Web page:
Yahoo has had a busy week. On Monday, it announced the acquisition of blogging platform Tumblr for a reported $1.1bn and it launched a revamped version of its photo hosting site, Flickr. This was acquired by the company in 2005, and has been left pretty much untouched ever since. The redesign has changed the layout of the site and will give users the option of a free, advertising supported account with 1TB of online storage or a paid account that will cost $49.99/year and offers ad-free browsing. The current Pro account offered both unlimited uploads and ad free browsing for $24.95/year.
The rational for this change was laid out by Yahoo CEO Marissa Mayer at a press conference in New York yesterday. She claimed that the company wants “to make Flickr awesome again”. She went on to say that: “There’s no such thing as Flickr Pro today because [with so many people taking photographs] there’s really no such thing as professional photographers anymore,” although she acknowledged that there are photographers with “different skill levels”.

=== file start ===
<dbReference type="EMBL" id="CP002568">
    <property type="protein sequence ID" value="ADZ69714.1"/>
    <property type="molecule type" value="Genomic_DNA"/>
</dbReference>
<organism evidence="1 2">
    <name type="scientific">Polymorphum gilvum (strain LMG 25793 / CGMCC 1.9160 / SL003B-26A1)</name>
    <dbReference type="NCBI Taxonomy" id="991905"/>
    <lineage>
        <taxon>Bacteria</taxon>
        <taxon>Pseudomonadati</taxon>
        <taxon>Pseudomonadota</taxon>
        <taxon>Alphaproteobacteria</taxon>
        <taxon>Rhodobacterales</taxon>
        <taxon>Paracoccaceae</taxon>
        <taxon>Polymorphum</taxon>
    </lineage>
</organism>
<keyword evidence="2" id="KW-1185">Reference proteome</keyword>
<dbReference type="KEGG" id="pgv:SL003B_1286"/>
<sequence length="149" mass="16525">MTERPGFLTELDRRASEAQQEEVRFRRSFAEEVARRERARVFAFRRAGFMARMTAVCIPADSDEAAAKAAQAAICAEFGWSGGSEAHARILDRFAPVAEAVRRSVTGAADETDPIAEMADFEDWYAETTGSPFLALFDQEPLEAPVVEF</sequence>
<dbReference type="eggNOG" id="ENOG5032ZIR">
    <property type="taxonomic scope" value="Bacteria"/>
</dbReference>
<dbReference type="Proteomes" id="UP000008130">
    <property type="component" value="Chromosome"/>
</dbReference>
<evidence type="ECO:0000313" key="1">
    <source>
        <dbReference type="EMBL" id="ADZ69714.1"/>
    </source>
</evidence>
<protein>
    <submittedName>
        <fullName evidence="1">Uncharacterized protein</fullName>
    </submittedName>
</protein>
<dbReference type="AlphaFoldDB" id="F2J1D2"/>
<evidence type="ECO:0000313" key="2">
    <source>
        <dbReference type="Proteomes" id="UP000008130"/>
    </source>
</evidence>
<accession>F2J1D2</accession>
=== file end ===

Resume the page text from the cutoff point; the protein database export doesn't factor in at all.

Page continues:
It seems that Yahoo’s goal for Flickr is for it to be monetized by advertising revenue that it will receive due to its synergy with Tumblr. They obviously feel that “professional” content is not needed to drive the required traffic their way, in fact they seem to feel that this content doesn’t actually exist! Their plan seems unclear as to why people will visit a photo sharing site if there aren’t good images for them to look at when they get there? Perhaps Ms Mayer’s quote should read that there are no such thing as a professional photographer on Flickr anymore?